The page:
Richard III is the third production of Actors’ Shakespeare Project’s current season, themed “The Downfall of Despots.” It follows Exit the King, an absurdist comedy about an incompetent king who has run his country into the ground, and Julius Caesar, a look at the perils of rhetoric-loving, narcissistic politicians.
The parallels to the current political hellhole that we’re all dealing with right now are not hard to draw, and if there is anything at all to be grateful for in all of this, it’s that we’ve gotten some damn good theater as a result.
“Damn good,” though, doesn’t even come halfway close to describing how excellent Robert Walsh’s production of Richard III is, now playing at the Swedenborg Chapel in Harvard Square through March 11.
This is a no-frills production with the only bells and whistles being Shakespeare’s delectable dialogue and an arsenal of incredible performances, led by the excellent Steven Barkhimer as Richard, one of theater’s most engrossing villains.
Richard lies and murders his way to the throne in a long series of calculated steps, each moving him one step closer to becoming king. It is a whirlwind adventure that charts his swift rise and brutal downfall that features some of Shakespeare’s most accessible prose, and it handily satisfies both Shakespeare aficionados and those who may feel a bit intimidated by the thought of sitting through a dense Shakespearean history play.
Director Robert Walsh has cleverly and effectively spliced down this five-act monster—it’s Shakespeare’s second-longest play after Hamlet—yet its 2.5-hour running time feels barely half that. This production flies by, though it never does so at the expense of clarity. Richard III also succeeds because Walsh does not shy away from the play’s inherent comedy and playfulness—the play is far more amusing than it seems on paper.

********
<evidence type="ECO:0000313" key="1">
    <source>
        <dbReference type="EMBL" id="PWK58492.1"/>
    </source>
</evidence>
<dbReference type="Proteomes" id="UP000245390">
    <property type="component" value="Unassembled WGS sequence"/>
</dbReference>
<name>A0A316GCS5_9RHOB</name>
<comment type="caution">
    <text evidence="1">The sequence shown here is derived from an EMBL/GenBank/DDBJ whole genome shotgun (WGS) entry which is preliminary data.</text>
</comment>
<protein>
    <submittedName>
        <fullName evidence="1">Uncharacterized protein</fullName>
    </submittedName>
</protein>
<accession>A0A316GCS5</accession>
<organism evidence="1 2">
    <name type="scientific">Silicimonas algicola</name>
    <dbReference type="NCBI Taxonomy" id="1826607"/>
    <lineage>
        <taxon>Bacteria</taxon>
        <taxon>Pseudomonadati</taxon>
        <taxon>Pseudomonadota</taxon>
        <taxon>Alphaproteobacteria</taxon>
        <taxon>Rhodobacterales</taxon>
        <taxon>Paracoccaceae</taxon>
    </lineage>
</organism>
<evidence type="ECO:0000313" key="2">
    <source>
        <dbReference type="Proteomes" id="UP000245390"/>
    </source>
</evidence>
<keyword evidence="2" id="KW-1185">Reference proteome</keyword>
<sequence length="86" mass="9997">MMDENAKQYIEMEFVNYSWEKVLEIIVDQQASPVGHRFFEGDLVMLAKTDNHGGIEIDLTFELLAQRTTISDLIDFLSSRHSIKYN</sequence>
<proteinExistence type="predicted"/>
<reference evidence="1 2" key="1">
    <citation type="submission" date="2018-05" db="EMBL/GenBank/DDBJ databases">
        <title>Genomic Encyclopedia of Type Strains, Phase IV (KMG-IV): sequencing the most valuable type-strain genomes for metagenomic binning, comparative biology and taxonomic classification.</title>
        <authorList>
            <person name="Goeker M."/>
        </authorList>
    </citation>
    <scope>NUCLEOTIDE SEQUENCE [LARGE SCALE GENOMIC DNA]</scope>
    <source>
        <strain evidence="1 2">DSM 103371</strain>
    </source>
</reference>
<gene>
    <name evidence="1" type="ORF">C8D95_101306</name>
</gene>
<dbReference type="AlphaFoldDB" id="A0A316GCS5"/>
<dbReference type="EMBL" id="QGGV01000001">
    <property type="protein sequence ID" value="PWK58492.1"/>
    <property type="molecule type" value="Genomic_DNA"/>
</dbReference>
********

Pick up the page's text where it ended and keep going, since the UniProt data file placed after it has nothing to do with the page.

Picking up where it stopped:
Walsh’s staging, too, is energetic and utilizes every corner of the gorgeous, 117-year-old Swedenborg Chapel. The church’s stone altar—flanked by cold arches—effortlessly recalls a medieval castle, which adds a potent touch of authenticity. Deb Sullivan’s lighting goes a long way to enrich the natural atmosphere of the church, yet some bolder choices could have transformed the space even further (her work on last season’s Hamlet was astonishing). Miranda Kau Giurleo’s costumes are serviceably nondescript, yet they degrade the production’s overall visual impression.
And this cast. Oh, this cast.
Five of the six cast members quadruple and quintuple up on roles, yet the individual characterizations of each remain distinct and impressive. In particular, Jennie Israel and Paula Plum are transfixing, though Michael Forden Walker—particularly as Clarence and Buckingham—seemed less invested than the others. And with his masterful performance as Richard, Steven Barkhimer reminds us why he is one of Boston’s best and most versatile actors.
Aside from the sheer entertainment of this Richard III, it remains especially memorable as a master class in acting that should not be missed by even the most casual theatergoer.
Now is this winter of our discontent made glorious summer by this riveting production at Actors’ Shakespeare Project.
RICHARD III. THROUGH 3.11 AT ACTORS’ SHAKESPEARE PROJECT AT THE SWEDENBORG CHAPEL, 50 QUINCY ST., CAMBRIDGE. ACTORSSHAKESPEAREPROJECT.ORG